Air-Fryer Beer-Battered Fish
We love a crispy piece of beer-battered fish, but we don't always want the calories that come with deep-frying. So we turned to the air fryer to develop a recipe with all the characteristics of the traditional dish—a light, crunchy-yet-airy exterior and a flaky, luscious interior. The secret to this recipe is in the method. Traditionally, the fish would go into a wet beer batter and then cook in hot oil. But in order to work in the air fryer, we needed to make some important changes. Get all the step-by-steps below, and learn how we tweaked the process, from the dredge to the oil, to create crispy air-fried fish.
The Double Dredge
First, the pieces of fish are lightly dusted with seasoned flour to give the beer batter something to stick to—the flesh itself is too slick for the wet mixture to adhere. After a dip in the batter, it's dredged again in the flour. This serves two main purposes: First, adding flour on the exterior of the battered fish makes it easier to handle and transfer to the air fryer (without it, all the batter would make a mess in the air-fryer basket). And second, the flour is also dry enough to absorb the cooking spray (skipping this step means the cooking spray will slide off the wet batter).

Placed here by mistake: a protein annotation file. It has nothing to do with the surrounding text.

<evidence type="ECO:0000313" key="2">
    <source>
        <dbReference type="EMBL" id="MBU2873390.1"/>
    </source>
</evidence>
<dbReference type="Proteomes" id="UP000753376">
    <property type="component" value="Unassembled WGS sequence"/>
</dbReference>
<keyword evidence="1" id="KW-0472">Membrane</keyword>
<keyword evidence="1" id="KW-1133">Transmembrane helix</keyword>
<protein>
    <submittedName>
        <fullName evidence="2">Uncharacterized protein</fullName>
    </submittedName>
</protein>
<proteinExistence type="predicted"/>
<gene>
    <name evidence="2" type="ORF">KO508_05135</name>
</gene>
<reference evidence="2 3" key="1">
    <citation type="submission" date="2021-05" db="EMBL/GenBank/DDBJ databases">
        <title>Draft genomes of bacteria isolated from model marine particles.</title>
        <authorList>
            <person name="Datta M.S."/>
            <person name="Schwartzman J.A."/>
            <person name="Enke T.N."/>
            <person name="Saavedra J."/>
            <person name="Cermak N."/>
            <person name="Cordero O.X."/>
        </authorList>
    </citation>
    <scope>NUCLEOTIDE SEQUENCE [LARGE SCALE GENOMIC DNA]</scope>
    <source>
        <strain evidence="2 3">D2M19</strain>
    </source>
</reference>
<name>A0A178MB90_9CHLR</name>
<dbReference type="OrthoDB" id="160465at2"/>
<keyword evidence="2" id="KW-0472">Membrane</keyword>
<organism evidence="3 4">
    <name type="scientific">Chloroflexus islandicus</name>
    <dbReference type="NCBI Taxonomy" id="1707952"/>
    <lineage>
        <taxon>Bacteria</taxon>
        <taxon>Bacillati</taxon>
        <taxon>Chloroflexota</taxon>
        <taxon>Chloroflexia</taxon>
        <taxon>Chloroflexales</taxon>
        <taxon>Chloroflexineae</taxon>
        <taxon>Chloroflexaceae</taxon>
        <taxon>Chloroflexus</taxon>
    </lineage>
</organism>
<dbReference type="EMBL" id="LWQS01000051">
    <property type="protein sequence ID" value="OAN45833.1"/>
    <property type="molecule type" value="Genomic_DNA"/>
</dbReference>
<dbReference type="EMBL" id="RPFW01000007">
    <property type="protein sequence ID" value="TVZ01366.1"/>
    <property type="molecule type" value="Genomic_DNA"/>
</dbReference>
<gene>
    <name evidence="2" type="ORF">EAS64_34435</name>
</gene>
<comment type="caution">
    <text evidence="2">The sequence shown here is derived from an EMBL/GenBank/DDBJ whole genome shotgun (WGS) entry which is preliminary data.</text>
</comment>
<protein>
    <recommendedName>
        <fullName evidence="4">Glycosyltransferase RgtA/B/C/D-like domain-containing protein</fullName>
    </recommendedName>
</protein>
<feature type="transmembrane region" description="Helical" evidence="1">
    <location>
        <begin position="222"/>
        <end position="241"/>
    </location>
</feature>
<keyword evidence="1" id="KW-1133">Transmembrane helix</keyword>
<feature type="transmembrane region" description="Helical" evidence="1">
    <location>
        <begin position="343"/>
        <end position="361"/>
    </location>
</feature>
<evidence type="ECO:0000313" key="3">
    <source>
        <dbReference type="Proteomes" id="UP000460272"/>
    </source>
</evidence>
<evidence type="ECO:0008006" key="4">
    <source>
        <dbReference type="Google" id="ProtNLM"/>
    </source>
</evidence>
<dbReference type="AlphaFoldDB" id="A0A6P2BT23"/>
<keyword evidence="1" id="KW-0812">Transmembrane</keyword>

Why beer in the batter? It provides that quintessential fish-and-chips tang, but we're mostly after the CO2 it contains. As the fish cooks, the bubbles in the beer froth and suspend in the flour, providing a light and crispy texture. Go for a mellow pale-colored beer (like a lager or amber) as stronger porters or stouts can overwhelm the fish.
There's no easier way to apply oil to the exterior of the battered fish than cooking spray. Simply spray the fish with it until no dry flour remains. Using cooking spray during the dredging and air-frying process saves about 150 calories per serving compared to deep-frying.
A mild white fish, like cod, pollock or haddock, is ideal for this recipe. They have a meaty yet flaky texture and tend to stay moist when cooked. It's important to use pieces that are about 1 inch thick—any thinner and they'll dry out before the batter turns golden brown, any thicker and they'll take too long to cook properly. And make sure the pieces of fish are patted very, very dry before you batter and air-fry them, otherwise you won't get the crispy results you want.
The full recipe fits in an 8-quart or larger air fryer. If using a smaller air fryer, prep the fish through Step 3, then proceed with Step 4 (dipping in the wet batter and cooking) in 2 batches.